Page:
Photo:WFAE commentator Gus Succop.
Thomas Wolfe famously wrote that you can never go home again. I disagree. "Going home" is both possible and necessary. Every autumn homecomings are planned at colleges, high schools and churches, and every fall alumni, families and friends do whatever is necessary in order to go home.
No two homecomings are ever the same. Time and diet have a way of creating an element of surprise. Sooner or later, we do stumble over names and confuse faces. But, what never changes is the opportunity to remember. What I find far more compelling about homecomings is the opportunity to be reminded of whom we should be.
Without fail, there is always someone at a homecoming who refuses to forget. They always remember when we had hair and a 28 inch waist. They always remember when we told the joke that should not have been told. They always remember the girl or boy we dated the night the car supposedly broke down. And, they always remember our dream of becoming someone famous -- the astronaut, the surgeon, the preacher or even the president of the United States.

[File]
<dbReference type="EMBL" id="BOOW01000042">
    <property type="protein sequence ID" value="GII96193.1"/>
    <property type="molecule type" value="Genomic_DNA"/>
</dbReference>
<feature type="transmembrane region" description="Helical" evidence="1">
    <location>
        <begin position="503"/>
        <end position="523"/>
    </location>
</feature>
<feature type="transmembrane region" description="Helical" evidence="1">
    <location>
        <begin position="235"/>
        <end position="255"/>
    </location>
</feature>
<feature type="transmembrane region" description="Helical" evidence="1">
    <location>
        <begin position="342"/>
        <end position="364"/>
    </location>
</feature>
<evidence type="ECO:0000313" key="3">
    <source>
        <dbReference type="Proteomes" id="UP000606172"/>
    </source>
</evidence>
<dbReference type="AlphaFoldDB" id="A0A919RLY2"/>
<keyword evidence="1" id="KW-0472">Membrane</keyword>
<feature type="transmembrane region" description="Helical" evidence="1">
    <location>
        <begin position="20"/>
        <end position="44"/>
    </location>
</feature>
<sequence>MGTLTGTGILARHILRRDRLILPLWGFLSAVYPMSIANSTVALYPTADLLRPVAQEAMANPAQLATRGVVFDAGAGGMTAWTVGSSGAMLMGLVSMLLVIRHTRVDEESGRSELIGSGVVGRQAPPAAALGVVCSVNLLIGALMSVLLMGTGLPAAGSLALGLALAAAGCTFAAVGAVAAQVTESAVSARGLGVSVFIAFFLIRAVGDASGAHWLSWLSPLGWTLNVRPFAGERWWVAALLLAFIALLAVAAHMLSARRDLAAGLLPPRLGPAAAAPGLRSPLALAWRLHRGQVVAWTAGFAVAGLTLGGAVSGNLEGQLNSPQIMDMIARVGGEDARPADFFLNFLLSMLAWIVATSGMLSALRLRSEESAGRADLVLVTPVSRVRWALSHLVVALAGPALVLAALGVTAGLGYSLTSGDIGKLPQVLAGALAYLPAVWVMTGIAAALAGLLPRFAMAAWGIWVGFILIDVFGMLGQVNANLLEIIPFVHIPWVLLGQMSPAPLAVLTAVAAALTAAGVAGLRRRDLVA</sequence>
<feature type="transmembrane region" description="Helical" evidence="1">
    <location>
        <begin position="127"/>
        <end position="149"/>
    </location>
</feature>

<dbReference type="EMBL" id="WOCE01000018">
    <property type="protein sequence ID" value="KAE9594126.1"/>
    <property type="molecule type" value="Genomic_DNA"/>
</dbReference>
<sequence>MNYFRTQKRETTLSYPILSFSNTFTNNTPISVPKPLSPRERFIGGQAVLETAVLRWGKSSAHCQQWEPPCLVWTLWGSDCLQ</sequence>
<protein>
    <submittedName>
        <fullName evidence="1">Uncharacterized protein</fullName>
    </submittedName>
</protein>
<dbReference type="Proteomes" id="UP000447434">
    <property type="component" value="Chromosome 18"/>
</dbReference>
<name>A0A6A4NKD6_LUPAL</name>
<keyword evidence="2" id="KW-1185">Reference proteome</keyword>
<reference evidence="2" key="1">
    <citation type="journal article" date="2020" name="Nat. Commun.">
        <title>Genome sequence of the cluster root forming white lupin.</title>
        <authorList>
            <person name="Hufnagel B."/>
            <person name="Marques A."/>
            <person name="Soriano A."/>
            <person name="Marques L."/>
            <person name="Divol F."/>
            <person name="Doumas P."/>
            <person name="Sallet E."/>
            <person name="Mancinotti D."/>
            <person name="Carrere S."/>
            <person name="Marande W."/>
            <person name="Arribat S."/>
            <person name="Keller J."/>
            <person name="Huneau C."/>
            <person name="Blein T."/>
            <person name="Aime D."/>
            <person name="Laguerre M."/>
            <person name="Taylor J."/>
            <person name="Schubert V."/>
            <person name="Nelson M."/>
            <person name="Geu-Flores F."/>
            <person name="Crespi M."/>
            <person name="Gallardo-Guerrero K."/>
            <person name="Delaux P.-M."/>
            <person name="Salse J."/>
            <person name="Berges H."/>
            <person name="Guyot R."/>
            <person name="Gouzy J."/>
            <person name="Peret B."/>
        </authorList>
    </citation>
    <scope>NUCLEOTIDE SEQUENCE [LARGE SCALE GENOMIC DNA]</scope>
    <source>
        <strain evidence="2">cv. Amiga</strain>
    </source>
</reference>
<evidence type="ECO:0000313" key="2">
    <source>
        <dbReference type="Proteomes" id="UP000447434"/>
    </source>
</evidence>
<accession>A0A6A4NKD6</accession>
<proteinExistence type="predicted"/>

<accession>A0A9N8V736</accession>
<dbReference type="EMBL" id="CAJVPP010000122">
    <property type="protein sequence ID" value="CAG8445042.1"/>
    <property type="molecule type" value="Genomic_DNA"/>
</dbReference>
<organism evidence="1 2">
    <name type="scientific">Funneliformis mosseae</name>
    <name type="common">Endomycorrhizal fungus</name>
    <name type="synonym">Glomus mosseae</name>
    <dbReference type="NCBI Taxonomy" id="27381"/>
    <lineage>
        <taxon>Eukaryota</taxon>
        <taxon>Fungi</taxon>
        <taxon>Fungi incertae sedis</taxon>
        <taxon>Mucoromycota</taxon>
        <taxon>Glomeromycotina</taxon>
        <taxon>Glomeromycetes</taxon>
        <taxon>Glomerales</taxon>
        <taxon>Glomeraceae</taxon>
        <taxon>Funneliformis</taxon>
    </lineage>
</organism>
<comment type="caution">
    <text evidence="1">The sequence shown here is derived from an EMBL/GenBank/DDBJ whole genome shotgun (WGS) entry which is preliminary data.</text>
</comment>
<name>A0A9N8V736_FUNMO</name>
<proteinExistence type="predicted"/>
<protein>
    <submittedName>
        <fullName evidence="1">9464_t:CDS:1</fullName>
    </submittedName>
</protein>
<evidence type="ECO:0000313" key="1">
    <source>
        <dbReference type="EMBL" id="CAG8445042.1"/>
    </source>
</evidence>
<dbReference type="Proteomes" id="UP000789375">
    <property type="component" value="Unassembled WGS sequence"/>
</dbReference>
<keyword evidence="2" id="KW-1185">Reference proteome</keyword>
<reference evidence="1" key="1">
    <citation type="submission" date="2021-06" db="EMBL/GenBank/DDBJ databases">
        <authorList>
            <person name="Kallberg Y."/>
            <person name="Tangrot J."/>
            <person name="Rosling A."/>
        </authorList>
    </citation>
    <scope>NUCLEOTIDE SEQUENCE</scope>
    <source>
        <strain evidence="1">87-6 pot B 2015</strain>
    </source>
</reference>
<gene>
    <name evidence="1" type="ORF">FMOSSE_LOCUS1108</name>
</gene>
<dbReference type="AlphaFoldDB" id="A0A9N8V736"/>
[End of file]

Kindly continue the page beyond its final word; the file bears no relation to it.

In someone's mind and memory, you and I never grow old much less dull. They always remember us back when. And yet, a certain honesty pervades most homecomings. Not only are we allowed for a moment to recall the person we once were, but a homecoming may also hold for us a glimpse of whom we should be.
What a homecoming may offer is a reminder that change is possible, that if we have become someone we never intended to be, perhaps now's the time to become the person we ought to be. In that respect, homecomings are a good thing. They help us recall the person we should have become, no matter the current waist size or even the trophies.
Going home doesn't have to mean going back in time. Going home can also provide an opportunity to begin again.
Commentator Gus Succop is pastor at Quail Hollow Presbyterian Church.